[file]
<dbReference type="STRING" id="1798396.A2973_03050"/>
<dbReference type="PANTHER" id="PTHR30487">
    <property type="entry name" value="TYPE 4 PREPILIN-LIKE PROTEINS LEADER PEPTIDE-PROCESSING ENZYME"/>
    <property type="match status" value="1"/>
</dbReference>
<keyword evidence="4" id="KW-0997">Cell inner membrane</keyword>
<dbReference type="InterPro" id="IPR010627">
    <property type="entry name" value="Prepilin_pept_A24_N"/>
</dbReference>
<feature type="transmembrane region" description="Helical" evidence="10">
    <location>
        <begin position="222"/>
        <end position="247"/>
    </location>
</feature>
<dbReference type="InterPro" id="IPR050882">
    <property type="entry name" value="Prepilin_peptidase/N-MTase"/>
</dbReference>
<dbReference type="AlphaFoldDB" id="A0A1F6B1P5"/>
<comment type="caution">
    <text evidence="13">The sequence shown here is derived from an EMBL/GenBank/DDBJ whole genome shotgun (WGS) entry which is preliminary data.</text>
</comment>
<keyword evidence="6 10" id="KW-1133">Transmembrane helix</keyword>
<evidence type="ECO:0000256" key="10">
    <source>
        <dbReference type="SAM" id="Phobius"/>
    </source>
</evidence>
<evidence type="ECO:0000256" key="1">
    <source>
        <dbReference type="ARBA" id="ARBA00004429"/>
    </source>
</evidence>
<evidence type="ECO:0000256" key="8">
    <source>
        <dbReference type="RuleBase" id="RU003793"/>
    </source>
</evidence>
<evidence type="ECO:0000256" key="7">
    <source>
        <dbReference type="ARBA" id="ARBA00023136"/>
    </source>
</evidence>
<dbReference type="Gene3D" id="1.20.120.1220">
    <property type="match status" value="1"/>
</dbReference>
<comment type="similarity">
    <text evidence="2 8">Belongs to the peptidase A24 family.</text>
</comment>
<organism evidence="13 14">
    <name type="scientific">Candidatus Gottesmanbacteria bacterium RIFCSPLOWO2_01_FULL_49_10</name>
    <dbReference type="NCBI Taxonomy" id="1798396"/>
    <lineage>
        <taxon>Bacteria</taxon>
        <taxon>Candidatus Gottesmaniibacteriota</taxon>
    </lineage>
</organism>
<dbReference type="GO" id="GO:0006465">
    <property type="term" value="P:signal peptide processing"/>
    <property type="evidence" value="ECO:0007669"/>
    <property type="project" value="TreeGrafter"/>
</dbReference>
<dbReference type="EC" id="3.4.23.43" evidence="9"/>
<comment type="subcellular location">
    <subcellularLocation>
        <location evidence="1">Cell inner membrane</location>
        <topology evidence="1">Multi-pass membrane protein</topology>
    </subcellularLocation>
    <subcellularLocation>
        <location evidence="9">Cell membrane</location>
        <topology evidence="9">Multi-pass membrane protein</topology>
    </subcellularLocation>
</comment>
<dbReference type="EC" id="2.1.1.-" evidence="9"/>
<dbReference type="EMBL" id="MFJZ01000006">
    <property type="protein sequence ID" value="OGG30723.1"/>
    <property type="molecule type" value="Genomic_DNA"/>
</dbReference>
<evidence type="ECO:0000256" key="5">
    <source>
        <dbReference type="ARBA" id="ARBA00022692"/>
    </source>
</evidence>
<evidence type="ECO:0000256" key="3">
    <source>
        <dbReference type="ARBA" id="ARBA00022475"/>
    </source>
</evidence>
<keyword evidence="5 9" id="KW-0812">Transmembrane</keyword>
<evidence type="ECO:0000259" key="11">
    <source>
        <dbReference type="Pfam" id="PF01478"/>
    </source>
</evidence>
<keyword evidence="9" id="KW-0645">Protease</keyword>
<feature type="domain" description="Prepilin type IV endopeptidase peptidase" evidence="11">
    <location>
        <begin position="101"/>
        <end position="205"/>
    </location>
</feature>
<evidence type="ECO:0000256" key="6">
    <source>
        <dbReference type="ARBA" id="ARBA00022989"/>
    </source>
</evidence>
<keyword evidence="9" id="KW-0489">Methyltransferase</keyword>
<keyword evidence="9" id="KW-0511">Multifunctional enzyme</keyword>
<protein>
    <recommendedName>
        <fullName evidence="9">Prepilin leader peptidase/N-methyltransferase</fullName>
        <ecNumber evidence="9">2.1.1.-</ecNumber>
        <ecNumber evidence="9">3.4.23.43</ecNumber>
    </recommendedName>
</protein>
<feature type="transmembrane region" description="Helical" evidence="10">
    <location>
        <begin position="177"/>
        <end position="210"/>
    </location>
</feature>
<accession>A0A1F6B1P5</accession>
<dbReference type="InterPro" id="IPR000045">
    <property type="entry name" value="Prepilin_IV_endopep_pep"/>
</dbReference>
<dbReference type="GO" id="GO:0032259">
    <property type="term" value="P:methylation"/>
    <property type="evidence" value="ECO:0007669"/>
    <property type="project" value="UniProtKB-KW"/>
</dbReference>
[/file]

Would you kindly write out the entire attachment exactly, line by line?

<dbReference type="STRING" id="1798396.A2973_03050"/>
<dbReference type="PANTHER" id="PTHR30487">
    <property type="entry name" value="TYPE 4 PREPILIN-LIKE PROTEINS LEADER PEPTIDE-PROCESSING ENZYME"/>
    <property type="match status" value="1"/>
</dbReference>
<keyword evidence="4" id="KW-0997">Cell inner membrane</keyword>
<dbReference type="InterPro" id="IPR010627">
    <property type="entry name" value="Prepilin_pept_A24_N"/>
</dbReference>
<feature type="transmembrane region" description="Helical" evidence="10">
    <location>
        <begin position="222"/>
        <end position="247"/>
    </location>
</feature>
<dbReference type="InterPro" id="IPR050882">
    <property type="entry name" value="Prepilin_peptidase/N-MTase"/>
</dbReference>
<dbReference type="AlphaFoldDB" id="A0A1F6B1P5"/>
<comment type="caution">
    <text evidence="13">The sequence shown here is derived from an EMBL/GenBank/DDBJ whole genome shotgun (WGS) entry which is preliminary data.</text>
</comment>
<keyword evidence="6 10" id="KW-1133">Transmembrane helix</keyword>
<evidence type="ECO:0000256" key="10">
    <source>
        <dbReference type="SAM" id="Phobius"/>
    </source>
</evidence>
<evidence type="ECO:0000256" key="1">
    <source>
        <dbReference type="ARBA" id="ARBA00004429"/>
    </source>
</evidence>
<evidence type="ECO:0000256" key="8">
    <source>
        <dbReference type="RuleBase" id="RU003793"/>
    </source>
</evidence>
<evidence type="ECO:0000256" key="7">
    <source>
        <dbReference type="ARBA" id="ARBA00023136"/>
    </source>
</evidence>
<dbReference type="Gene3D" id="1.20.120.1220">
    <property type="match status" value="1"/>
</dbReference>
<comment type="similarity">
    <text evidence="2 8">Belongs to the peptidase A24 family.</text>
</comment>
<organism evidence="13 14">
    <name type="scientific">Candidatus Gottesmanbacteria bacterium RIFCSPLOWO2_01_FULL_49_10</name>
    <dbReference type="NCBI Taxonomy" id="1798396"/>
    <lineage>
        <taxon>Bacteria</taxon>
        <taxon>Candidatus Gottesmaniibacteriota</taxon>
    </lineage>
</organism>
<dbReference type="GO" id="GO:0006465">
    <property type="term" value="P:signal peptide processing"/>
    <property type="evidence" value="ECO:0007669"/>
    <property type="project" value="TreeGrafter"/>
</dbReference>
<dbReference type="EC" id="3.4.23.43" evidence="9"/>
<comment type="subcellular location">
    <subcellularLocation>
        <location evidence="1">Cell inner membrane</location>
        <topology evidence="1">Multi-pass membrane protein</topology>
    </subcellularLocation>
    <subcellularLocation>
        <location evidence="9">Cell membrane</location>
        <topology evidence="9">Multi-pass membrane protein</topology>
    </subcellularLocation>
</comment>
<dbReference type="EC" id="2.1.1.-" evidence="9"/>
<dbReference type="EMBL" id="MFJZ01000006">
    <property type="protein sequence ID" value="OGG30723.1"/>
    <property type="molecule type" value="Genomic_DNA"/>
</dbReference>
<evidence type="ECO:0000256" key="5">
    <source>
        <dbReference type="ARBA" id="ARBA00022692"/>
    </source>
</evidence>
<evidence type="ECO:0000256" key="3">
    <source>
        <dbReference type="ARBA" id="ARBA00022475"/>
    </source>
</evidence>
<keyword evidence="5 9" id="KW-0812">Transmembrane</keyword>
<evidence type="ECO:0000259" key="11">
    <source>
        <dbReference type="Pfam" id="PF01478"/>
    </source>
</evidence>
<keyword evidence="9" id="KW-0645">Protease</keyword>
<feature type="domain" description="Prepilin type IV endopeptidase peptidase" evidence="11">
    <location>
        <begin position="101"/>
        <end position="205"/>
    </location>
</feature>
<evidence type="ECO:0000256" key="6">
    <source>
        <dbReference type="ARBA" id="ARBA00022989"/>
    </source>
</evidence>
<keyword evidence="9" id="KW-0489">Methyltransferase</keyword>
<keyword evidence="9" id="KW-0511">Multifunctional enzyme</keyword>
<protein>
    <recommendedName>
        <fullName evidence="9">Prepilin leader peptidase/N-methyltransferase</fullName>
        <ecNumber evidence="9">2.1.1.-</ecNumber>
        <ecNumber evidence="9">3.4.23.43</ecNumber>
    </recommendedName>
</protein>
<feature type="transmembrane region" description="Helical" evidence="10">
    <location>
        <begin position="177"/>
        <end position="210"/>
    </location>
</feature>
<accession>A0A1F6B1P5</accession>
<dbReference type="InterPro" id="IPR000045">
    <property type="entry name" value="Prepilin_IV_endopep_pep"/>
</dbReference>
<dbReference type="GO" id="GO:0032259">
    <property type="term" value="P:methylation"/>
    <property type="evidence" value="ECO:0007669"/>
    <property type="project" value="UniProtKB-KW"/>
</dbReference>